A Richmond Circuit Court grand jury indicted missing stockbroker Clyde B. Pitchford Jr. today on charges that he had embezzled $160,000 from four of his clients at E.F. Hutton & Co.

Richmond Commonwealth's Attorney Aubrey M. Davis Jr. said the investigation of Pitchford's financial dealings was continuing and that more indictments are possible.

Davis said that if convicted, Pitchford could get up to 20 years in prison on each count. "But first we have to find him," the prosecutor said.

The flamboyant Pitchford, 31, was last seen Feb. 12 at the Sherry Netherland Hotel in New York City.

One news report said the amount of claims by Pitchford's clients at Hutton's office here could reach $750,000 to $1 million. In addition, four Richmond banks are suing Pitchford and a corporation he helped run to recover nearly $1 million in loans.

Robert Dean, acting agent in charge of the FBI office here, said Pitchford also is being sought on a federal warrant charging him with unlawful flight to avoid prosecution.

FBI agents reportedly looked unsuccessfully for Pitchford in Florida over the weekend after learning that he owns a condominium in North Palm Beach, plus investment properties in Ocala and Orlando.

Dean said he would neither confirm nor deny a published report that two of Pitchford's partners in Rex Group Inc., including state Sen. A. Joe Canada Jr. (R-Virginia Beach), filed complaints that Pitchford forged their names to documents guaranteeing debts incurred by the corporation. Rex Group Inc. has invested in real estate in Virginia and Florida.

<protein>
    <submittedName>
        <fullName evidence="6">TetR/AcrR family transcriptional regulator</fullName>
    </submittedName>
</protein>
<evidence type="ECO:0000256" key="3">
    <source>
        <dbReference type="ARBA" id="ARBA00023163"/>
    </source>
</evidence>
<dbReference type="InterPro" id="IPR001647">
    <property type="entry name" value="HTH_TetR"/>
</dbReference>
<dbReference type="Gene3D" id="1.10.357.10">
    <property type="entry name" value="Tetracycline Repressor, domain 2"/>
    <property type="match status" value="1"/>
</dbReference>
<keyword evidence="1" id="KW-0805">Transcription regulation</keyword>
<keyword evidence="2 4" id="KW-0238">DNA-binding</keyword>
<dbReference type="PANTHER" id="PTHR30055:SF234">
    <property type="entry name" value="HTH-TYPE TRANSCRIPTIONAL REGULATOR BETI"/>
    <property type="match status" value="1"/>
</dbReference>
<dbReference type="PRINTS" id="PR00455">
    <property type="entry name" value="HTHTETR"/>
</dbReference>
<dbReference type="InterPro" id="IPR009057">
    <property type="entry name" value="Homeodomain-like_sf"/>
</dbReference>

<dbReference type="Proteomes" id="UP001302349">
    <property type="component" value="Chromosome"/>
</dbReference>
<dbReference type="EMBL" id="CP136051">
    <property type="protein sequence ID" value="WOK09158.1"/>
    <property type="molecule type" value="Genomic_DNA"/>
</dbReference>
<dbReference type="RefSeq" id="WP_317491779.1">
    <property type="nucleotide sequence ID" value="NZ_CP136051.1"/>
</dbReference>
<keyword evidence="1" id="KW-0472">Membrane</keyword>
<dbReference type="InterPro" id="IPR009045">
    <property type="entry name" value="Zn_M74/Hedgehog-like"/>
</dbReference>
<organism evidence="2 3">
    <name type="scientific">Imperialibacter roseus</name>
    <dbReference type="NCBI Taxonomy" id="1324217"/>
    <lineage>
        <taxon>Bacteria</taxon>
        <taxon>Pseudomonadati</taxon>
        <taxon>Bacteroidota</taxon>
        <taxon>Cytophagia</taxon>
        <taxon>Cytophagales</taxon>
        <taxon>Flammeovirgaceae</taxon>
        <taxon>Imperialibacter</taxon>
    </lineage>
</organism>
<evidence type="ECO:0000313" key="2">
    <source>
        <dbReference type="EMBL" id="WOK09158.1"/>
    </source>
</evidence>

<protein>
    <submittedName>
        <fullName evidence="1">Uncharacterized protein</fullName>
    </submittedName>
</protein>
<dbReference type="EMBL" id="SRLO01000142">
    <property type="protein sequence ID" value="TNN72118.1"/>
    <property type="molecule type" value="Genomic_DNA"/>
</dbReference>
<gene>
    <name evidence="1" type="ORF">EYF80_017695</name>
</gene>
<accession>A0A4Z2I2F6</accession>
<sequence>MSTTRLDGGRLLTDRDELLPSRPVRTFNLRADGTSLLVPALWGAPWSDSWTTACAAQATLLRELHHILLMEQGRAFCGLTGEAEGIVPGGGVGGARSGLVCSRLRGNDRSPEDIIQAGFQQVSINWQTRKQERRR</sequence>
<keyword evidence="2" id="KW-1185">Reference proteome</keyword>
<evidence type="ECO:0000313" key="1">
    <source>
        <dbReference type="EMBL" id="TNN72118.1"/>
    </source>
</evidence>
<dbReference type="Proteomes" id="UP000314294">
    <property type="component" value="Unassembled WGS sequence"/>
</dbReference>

Steve Nelson, a Hutton spokesman in New York, said Hutton is "cooperating with all law enforcement authorities. We are determined to do the right thing" for any clients who lost money through Pitchford.

Nelson said Hutton "brought this matter to the attention of authorities." Hutton contacted the Virginia Corporation Commission after some clients, reading of Pitchford's disappearance, said balances in their accounts did not match what they had invested.

The indictments name four Richmonders -- Mynders Glover, Gloria Prevatt, Margaret M. Franklin and Mary H. Hazen -- as victims of Pitchford.

Assistant prosecutor David C. Eberhart III told The Richmond News-Leader that Hazen is accusing Pitchford of taking a $25,000 check in December, promising that it would be invested by Hutton. It was not. Pitchford reportedly sent his chauffeur -- the driver of a Rolls-Royce subsequently repossessed -- to pick up the check.

Also last December, Pitchford is accused of taking $30,000 from Franklin's account and a $20,000 check from her on a promise to buy $50,000 in New York bonds. Records indicate none of the money was invested in Franklin's account, according to Eberhart.

A year earlier, the report said, Pitchford allegedly forged Prevatt's name on a check for a withdrawal she had asked him to make on her Hutton account. Similarly, in November 1983, he allegedly cashed a $50,000 check from Glover's account by forging her name on a check.

Eberhart said the investigation also is checking the amounts clients said they had in their accounts when they followed Pitchford as he switched jobs in June 1983, moving from Dean Witter Reynolds to Hutton.